To Bales, the most “normal” room was the solarium on the third floor, facing the National Mall. With yellow chintz sofas, care of Mrs. Nixon, “you weren’t afraid to break anything,” says Bales. “It was like a normal living room. You felt comfortable in there.” On the other end of the spectrum, during the Ford administration there was a room on the White House’s second floor that had dark hunter green, velvet-covered walls. “It was a creepy room,” says Bales. “It had a warm, weird feeling about it.” As a child or teenager living in the White House, you expect it to have its mysteries, notes Bales. She poked around in drawers, and, on her very last night in the house, she slept in the Lincoln bedroom, where others had allegedly seen a ghost. While Bales tried to fall asleep, Betty Ford made ghoulish noises from the hallway. “That’s the kind of thing she did,” says Bales.
When Gillula brought up the senior prom, Bales looked to high school friends seated in the front rows of the audience, and said, playfully, “Yes, girls, should we talk about the prom?” Bales remembers the prom committee at the Holton Arms School in Bethesda, Maryland, asking her if it might be possible to have the prom at the White House in the spring of 1975. When she asked White House staff and her father, it was decided that yes, her classmates could have their prom there, as long as they, of course, footed the bill.
“Our dream was to have the Beach Boys,” says Bales, of the entertainment. “We thought they’d do it for free.” But they instead had two bands, called the Outer Space and the Sandcastle, playing in the East Room. It was interesting, says Bates, because unlike most proms, everybody in the class came to this one. “Anybody could get a date,” she jokes. “And all the parents wanted to be chaperones.” But, the class chose their favorite teachers to come instead.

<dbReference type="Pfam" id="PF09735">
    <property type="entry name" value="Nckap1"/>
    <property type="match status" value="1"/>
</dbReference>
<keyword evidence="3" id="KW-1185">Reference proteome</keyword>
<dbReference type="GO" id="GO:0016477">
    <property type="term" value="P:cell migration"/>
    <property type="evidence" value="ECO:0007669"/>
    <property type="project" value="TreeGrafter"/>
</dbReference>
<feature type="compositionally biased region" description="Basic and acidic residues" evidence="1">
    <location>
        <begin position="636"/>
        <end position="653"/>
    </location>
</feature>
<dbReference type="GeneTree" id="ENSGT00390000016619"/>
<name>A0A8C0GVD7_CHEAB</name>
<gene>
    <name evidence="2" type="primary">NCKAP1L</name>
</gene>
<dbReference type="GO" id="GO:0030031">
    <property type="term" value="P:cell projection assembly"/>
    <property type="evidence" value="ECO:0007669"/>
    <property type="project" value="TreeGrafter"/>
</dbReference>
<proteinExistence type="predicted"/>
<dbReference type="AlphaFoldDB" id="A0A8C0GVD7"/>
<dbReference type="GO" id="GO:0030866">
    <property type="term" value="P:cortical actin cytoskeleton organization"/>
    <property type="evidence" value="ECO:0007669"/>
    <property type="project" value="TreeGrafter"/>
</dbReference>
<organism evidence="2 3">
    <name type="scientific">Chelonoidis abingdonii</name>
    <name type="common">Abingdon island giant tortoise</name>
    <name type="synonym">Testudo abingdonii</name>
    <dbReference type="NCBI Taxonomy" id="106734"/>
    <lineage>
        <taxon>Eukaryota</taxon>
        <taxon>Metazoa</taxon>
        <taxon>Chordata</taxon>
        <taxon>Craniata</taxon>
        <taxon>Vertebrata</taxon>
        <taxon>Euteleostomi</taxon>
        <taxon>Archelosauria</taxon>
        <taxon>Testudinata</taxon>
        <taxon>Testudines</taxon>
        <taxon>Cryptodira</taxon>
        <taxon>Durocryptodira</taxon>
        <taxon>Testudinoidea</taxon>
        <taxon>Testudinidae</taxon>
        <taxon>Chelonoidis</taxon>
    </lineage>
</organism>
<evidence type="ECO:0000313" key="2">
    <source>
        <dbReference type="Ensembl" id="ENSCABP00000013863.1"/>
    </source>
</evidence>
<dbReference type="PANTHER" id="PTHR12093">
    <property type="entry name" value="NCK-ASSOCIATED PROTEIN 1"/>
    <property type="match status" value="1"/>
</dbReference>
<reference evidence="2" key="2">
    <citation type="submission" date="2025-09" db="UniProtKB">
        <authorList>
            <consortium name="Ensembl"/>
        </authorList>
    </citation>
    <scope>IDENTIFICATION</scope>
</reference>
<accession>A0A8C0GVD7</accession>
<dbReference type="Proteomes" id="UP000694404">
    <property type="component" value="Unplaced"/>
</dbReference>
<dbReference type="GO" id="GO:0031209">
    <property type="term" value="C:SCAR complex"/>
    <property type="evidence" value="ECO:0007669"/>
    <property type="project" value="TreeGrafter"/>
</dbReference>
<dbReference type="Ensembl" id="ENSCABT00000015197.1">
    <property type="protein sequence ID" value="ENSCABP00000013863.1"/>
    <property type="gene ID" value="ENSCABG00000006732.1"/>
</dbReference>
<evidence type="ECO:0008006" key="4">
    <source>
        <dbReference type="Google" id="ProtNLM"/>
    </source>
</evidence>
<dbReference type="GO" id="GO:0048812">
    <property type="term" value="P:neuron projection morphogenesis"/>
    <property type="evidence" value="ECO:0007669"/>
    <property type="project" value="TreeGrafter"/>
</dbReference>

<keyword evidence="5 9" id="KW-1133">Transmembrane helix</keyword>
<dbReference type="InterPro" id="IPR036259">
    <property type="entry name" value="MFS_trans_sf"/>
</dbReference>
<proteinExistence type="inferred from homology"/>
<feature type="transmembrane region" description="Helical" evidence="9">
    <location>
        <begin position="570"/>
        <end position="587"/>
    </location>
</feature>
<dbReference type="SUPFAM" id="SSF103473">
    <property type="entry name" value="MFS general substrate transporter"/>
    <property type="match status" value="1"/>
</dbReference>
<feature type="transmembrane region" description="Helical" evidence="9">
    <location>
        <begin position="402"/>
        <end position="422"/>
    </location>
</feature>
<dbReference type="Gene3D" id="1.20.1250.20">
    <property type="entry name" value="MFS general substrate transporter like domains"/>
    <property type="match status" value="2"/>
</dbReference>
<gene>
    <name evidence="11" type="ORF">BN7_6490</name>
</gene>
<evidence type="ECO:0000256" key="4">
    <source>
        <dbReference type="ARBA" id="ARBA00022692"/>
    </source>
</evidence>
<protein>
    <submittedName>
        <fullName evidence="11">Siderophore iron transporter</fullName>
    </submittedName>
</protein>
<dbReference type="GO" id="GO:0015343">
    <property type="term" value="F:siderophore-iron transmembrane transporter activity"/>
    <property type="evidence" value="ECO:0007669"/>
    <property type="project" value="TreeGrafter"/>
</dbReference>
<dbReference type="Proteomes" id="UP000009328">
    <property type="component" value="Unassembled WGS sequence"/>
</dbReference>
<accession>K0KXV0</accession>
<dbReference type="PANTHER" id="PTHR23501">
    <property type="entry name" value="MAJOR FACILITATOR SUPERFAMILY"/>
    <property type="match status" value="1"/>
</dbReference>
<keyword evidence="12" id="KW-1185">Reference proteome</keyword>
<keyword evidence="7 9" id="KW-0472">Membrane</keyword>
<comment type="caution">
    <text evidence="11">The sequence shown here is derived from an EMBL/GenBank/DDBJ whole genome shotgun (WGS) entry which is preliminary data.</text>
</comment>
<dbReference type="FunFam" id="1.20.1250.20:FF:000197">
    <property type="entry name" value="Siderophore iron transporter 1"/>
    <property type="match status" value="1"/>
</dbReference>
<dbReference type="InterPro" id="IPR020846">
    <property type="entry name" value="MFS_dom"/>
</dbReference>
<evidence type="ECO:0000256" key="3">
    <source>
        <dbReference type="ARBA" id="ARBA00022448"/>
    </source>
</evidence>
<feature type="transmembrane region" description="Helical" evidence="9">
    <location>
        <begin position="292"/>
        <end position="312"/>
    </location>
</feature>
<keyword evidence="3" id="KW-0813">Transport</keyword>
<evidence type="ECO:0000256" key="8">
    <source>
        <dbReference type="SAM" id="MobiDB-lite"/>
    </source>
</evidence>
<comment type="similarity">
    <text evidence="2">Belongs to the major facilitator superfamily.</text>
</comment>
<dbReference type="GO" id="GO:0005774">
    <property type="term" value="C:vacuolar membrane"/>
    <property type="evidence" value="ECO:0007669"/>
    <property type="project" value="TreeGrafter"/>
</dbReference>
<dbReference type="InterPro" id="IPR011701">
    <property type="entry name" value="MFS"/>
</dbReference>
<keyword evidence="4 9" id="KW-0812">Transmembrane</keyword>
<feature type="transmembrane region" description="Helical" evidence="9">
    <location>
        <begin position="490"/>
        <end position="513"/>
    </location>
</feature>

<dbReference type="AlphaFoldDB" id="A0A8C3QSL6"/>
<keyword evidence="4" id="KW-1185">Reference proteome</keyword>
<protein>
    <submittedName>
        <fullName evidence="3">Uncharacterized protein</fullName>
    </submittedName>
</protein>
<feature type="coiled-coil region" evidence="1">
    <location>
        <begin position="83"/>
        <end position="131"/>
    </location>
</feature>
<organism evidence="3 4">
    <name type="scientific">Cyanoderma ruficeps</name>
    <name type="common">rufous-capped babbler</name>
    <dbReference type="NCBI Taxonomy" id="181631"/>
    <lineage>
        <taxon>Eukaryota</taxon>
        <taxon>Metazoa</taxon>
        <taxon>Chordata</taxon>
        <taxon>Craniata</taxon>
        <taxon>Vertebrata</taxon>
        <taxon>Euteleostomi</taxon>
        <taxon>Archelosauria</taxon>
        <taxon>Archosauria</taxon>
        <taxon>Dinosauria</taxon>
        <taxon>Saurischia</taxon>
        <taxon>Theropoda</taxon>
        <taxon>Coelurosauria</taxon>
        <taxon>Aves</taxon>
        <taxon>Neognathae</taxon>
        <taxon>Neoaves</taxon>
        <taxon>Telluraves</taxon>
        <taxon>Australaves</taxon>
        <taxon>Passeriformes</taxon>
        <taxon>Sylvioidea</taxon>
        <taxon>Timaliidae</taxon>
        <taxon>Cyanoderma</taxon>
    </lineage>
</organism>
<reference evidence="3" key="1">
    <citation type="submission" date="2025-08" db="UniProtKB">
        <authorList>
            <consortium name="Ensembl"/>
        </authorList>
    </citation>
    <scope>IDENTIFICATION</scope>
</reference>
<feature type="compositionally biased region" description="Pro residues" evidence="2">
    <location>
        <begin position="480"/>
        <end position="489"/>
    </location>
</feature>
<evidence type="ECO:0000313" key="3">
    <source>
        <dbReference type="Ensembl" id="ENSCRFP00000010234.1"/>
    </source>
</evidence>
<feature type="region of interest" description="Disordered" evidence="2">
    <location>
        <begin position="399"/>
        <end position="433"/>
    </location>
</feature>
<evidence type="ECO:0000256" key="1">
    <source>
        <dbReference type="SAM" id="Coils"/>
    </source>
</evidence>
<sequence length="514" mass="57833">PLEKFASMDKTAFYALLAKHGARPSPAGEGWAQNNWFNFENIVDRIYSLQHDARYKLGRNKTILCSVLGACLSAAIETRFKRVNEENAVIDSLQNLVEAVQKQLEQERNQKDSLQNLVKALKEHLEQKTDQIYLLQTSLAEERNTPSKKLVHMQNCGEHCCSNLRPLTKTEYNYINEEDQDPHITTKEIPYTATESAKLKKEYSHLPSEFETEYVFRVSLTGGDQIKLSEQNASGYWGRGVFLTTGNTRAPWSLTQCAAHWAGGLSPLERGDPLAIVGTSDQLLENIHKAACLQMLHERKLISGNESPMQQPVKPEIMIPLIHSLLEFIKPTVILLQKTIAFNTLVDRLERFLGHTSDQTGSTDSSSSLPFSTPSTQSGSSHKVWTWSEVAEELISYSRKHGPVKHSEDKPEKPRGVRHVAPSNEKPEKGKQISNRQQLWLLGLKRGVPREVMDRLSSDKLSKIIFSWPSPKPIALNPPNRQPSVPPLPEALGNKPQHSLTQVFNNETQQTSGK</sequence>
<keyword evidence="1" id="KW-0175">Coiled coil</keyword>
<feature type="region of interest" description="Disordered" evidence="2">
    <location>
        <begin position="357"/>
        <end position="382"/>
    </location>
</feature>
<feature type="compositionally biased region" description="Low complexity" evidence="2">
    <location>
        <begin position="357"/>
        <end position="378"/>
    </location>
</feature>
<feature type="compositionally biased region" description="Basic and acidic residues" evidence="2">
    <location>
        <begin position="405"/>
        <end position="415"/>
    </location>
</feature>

Before the dance, Bales, her date, a 21-year-old “college boy,” and three other couples ate dinner while traveling down the Potomac River on Sequoia, the presidential yacht. “My parents were actually out of town in Egypt,” recalls Bales. “It was really convenient,” she adds, with a laugh. “Mother flew in my aunt to chaperone what was going on in the family quarters,” she adds.
The press, and the fish bowl-like lifestyle, was what Bales least liked about living in the White House. But the best part, she says, was having her father home for dinner more than he ever had been, thanks to Air Force One.
“People who have had the privilege to live there are very connected, in a different way,” says Bales, mentioning how former first ladies from both parties attended her mother’s funeral in July. “Politics really don’t matter once you live in this house,” she says.
In 1961, First Lady Jacqueline Kennedy became the first to conceive of the White House as a museum. She established the White House Historical Association, a nonprofit responsible for funding, preserving and educating the public about the house’s historic furnishings and artwork, as well as the White House Office of the Curator, to act as the residence’s official historian. “‘Something of Splendor’: Decorative Arts from the White House,” open through May 6, 2012, honors the 50th anniversary of these two entities. In total, 95 objects from the White House’s permanent collection, some never before seen by the public, are on display.
* On Thursday, November 17, at noon at the Renwick Gallery, presidential historian and author Doug Wead will share entertaining stories about first families’ experiences in the White House from his book, All the President’s Children.